Jan 05, 2024, 06:29AM

When Did You Know?

Laura Branigan’s leather pants were the first clue.

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When I came out on my 53rd birthday nearly two years ago, one question some people liked to ask was “How did you know?” Or they’d ask when I first knew. I think what they wanted to hear was some mind of sexualized lesbian porn story about a college roommate I had a romantic tryst with: one night when she was walking out of the showers as I was walking in and we locked eyes, dropped towels, ended up drunkenly soaping up each other’s tits and, but it didn’t happen that way.

My college roommate was a Jewish girl from New Jersey who was banging her boyfriend while I was in the room (I ended up sleeping on a neighbor’s floor). Although women made advances toward me during and after college, I didn’t realize I wasn’t straight until a random sexual encounter with a woman over a decade ago. She was a doctor, we were in a hot tub, and from that moment on, I knew I wasn’t straight. Since then, I’ve been grateful for my very accepting, loving family. This isn’t an easy path to navigate. A relationship with my first girlfriend recently ended; I thought she’d always be in my life but apparently I was some kind of social experiment, and she chose to go back to men; it’ll take me awhile to get over the heartbreak.

When the initial hot tub incident occurred, I did think about the times in my past that might’ve been signs or early indicators of my closeted sexuality. I believe we all exist on a spectrum from 1-99 percent straight-gay; I don’t think anyone is 0 percent or 100 percent anything, and those who jump up and down screaming otherwise only seem “guilty” of projecting.

For instance, when women are exceedingly jealous of particular other women, I wonder what the motivation is, and whether it borders on attraction but is vehemently suppressed for societal or religious reasons. I think it’s possible that more than a few women walk around miserable and depressed because they aren’t willing to surrender to a desire they aren’t willing to admit, or perhaps don’t even know they have. Easier to choose what society expects; the “good girl” narrative. In short, I believe it’s possible many women are in the closet and don’t even realize it.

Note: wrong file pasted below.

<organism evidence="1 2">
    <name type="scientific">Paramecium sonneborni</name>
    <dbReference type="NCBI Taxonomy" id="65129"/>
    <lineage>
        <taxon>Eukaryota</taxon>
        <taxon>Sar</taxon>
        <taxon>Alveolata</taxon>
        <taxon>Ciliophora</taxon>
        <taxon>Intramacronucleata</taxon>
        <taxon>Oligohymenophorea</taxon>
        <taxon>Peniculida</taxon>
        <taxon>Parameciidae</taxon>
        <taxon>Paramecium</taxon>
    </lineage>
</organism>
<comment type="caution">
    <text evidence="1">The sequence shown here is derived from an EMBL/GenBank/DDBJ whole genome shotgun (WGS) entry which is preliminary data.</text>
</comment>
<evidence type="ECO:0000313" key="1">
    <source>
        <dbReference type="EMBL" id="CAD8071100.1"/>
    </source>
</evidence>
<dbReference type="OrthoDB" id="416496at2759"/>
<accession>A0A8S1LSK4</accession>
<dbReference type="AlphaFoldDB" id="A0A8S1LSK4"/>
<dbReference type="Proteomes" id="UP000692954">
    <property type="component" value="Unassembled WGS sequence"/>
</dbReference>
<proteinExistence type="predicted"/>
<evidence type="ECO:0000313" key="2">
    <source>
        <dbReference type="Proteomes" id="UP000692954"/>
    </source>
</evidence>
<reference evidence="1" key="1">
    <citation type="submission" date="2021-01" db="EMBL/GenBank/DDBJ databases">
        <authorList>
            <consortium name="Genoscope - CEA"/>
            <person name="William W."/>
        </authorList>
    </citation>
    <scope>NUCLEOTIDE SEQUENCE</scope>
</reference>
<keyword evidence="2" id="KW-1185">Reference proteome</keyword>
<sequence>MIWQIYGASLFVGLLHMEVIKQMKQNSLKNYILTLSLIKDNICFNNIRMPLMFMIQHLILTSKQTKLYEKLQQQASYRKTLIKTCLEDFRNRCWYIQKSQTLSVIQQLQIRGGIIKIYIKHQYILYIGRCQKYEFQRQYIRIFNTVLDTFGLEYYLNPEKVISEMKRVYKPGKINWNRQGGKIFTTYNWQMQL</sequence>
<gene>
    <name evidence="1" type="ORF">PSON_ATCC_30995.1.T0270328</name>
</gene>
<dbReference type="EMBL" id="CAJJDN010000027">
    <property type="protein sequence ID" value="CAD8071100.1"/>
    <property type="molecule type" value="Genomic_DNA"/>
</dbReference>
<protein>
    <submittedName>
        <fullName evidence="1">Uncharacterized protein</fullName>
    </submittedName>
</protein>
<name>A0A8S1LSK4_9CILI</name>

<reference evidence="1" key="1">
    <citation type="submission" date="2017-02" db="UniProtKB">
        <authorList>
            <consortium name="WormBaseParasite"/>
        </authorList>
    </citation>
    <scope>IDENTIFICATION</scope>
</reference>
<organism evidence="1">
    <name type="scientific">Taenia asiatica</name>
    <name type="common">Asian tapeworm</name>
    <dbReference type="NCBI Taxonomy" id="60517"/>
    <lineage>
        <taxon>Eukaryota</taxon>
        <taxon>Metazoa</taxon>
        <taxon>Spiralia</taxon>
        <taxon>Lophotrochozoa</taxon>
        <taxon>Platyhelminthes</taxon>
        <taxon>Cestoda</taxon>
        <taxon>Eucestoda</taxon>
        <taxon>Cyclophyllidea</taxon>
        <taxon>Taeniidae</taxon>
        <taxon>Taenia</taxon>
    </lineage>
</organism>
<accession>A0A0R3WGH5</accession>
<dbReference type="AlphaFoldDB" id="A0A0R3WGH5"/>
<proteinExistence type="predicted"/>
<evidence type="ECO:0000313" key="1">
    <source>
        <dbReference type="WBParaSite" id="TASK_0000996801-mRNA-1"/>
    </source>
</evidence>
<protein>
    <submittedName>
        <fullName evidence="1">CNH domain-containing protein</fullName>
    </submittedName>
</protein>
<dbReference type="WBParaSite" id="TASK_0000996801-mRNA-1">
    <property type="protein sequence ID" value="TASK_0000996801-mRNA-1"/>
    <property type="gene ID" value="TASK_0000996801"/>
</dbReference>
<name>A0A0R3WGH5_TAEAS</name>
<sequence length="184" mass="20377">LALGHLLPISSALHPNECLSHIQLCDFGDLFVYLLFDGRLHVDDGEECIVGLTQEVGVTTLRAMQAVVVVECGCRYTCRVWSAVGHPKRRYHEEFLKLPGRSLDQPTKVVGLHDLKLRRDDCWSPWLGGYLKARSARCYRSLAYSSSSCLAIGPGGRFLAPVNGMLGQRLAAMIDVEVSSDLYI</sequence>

As for me, I think it all stems from Laura Branigan. Did I have posters on my wall of Michael Jackson, Billy Squier and Limahl, the lead singer of Kajagoogoo? Yes. But the other thing hanging on my wall was the vinyl album cover of Laura Branigan’s first album Branigan in which she’s wearing tight black leather pants. I went to see her twice in concert (once with my dad, once with my future husband).

Looking back, I had a massive crush on her, my first girl crush because I don’t think I should count Dorothy Hamill—although I did have her haircut, I was far too young at the time. I thought I just liked Laura Branigan’s music—and Christ, not “Gloria”—her most popular song was my least favorite. She was just completely sexy—seeing her in concert I was mesmerized and wouldn’t have known to call that a crush, just like I didn’t know with that girl on the field hockey team. In the 1980s we didn’t get a form like we did with the career choice thing, to select from an array of options. I can still sing the words to almost every one of her songs, and was devastated when she died (52, of a brain aneurysm).

People are obsessed with titles. Ask me if I’m a lesbian, or bisexual, and I said when I came out I don’t care about labels. David Rose on Schitt’s Creek said labels are for wine not people and I agree, but for fine bourbon. I think we fall in love with people, regardless of their plumbing. Love is just love, and for me maybe it started back in the early-1980s with a pop singer who died too young.


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